Banjari village is located in Chandla Tehsil of Chhatarpur district in Madhya Pradesh. The history of the village should be equated with the history of Chhatrapur, primarily Khajuraho. Banjari is about 50 KM distance apart from the town of Khajuraho. The village would have been under the Chandellas when they were ruling Khajuraho during the 9th and 13th centuries CE and it may be the period when it gained certain importance that a large temple was constructed. The village came to light in 1998-99 when exploration of the Chhatarpur district was taken up by S. K. Bajpai and his assistants, A. I. Pathak and Pradeep Shukla.1 The exploration was taken under the aegis of Hari Singh Gaur University, Sagar. They find two ancient temples, a flat-roofed temple belonging to the Gupta period of the sixth century CE, and a Surya temple of the 10th century CE.
Surya Temple – The temple faces east and is constructed over a jagati (platform). Originally it had a mandapa and a garbha-grha, only the latter survived. The ruins of its entrance and mandapa were scattered as debris when the temple was explored by the team of the Hari Singh Gaur University, Sagar. The temple is built in pancha-ratha pattern, with a broad bhadra-ratha and narrow karna-ratha and prati-ratha offsets. The vertical elevation includes upapitha, adhishthana, jangha, baranda, shikhara, griva, and kalasa, the latter two have not survived. The shikhara has survived partly just enough to provide the outline of the original structure. The upapitha is made of four moldings and above it rises adhishthana, also made of four moldings.
Niches are provided on all the rathas, varying in size and embellishment. All the bhadra niches are empty at present, while dikpalas are housed in the niches over the karna-ratha. Two niches, one on the south and one on the north, are provided on the kapili portion, the southern niche has an image of Ganesha and the northern niche has a mutilated image of Durga as Mahishasuramardini. The niches on the parti-ratha have images of apsaras and celestial damsels.
The garbha-grha doorway is made of five shakhas (bands). At the bottom of the door-jambs, river goddesses, Ganga and Yamuna are standing over their respective vahanas, makara, and kachchapa. Next to them are dvarapalas. Further next to them, on either side, is a separate panel. On the left-side panel is shown standing Surya with Aruna between his feet and Danda and Pingla standing on either side. In the right-side panel is shown another deity with three heads, it may represent some form of Surya. Three separate lintels above the doorway are carved with different sets of deities. In the middle, occupying the space spanning across three lintels is Surya seated on his seven-horse chariot, the latter is driven by Aruna. Usha and Pratyusha, stretching their bows, are shown on either side of Surya. On the topmost lintel, to the right of Surya are the Nava-grhas and to the left of Surya are the Sapta-matrikas accompanied by Shiva-Vinadhara and Ganesha at the terminals. The middle lintel has a set of eight deities however their identification is not certain due to damage suffered in their faces and attributes. The last and below most lintel has flying couples holding garlands. The architrave above these lintels has five niches, the middle niche has a dancing apsara and the rest have couples and apsaras. Inside the garbha-grha is placed a modern shiva-linga. The presence of Surya over the lalata-bimba as well as the characters of the dvarapalas, the temple was originally dedicated to Surya. Based on its architectural style and sculptures, the temple may be dated to the 10th century CE.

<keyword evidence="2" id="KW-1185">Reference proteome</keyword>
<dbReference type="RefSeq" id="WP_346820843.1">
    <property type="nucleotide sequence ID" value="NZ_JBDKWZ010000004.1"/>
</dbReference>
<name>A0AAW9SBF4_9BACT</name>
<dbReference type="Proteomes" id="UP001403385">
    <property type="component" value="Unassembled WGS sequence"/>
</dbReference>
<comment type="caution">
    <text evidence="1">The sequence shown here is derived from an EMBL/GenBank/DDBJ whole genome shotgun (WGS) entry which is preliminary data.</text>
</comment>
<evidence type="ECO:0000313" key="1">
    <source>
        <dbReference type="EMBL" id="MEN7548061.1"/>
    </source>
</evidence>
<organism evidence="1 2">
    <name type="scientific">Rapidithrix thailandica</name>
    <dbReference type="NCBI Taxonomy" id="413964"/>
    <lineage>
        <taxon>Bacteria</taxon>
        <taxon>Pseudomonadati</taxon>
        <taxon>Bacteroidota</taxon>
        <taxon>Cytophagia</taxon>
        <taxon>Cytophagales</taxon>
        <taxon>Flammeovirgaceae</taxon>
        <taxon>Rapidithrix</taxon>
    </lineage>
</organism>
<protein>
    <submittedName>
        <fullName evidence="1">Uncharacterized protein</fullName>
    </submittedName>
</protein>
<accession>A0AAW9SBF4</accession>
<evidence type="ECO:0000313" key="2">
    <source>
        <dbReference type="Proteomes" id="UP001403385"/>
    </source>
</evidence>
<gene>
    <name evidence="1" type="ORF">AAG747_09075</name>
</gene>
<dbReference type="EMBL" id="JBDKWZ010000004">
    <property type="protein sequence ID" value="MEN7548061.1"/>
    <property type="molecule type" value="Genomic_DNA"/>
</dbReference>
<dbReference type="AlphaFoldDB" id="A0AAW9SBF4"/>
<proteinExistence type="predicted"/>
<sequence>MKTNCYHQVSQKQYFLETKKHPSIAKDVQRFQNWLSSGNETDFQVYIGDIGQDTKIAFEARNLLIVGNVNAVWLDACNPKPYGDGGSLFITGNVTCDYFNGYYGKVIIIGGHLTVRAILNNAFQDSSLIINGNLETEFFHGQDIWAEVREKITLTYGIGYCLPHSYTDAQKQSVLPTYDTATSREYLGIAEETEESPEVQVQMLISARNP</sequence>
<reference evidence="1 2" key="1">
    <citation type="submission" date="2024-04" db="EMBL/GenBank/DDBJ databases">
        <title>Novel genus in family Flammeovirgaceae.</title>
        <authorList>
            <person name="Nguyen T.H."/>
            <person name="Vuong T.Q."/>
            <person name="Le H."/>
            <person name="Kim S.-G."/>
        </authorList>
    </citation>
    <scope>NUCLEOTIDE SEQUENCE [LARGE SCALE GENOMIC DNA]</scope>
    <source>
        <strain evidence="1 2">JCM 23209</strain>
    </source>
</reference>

1 Indian Archaeology 1998-99 – A review. pp. 87-88
Acknowledgment: Some of the photos above are in CC0 1.0 Universal Public Domain from the collection released by Tapesh Yadav Foundation for Indian Heritage.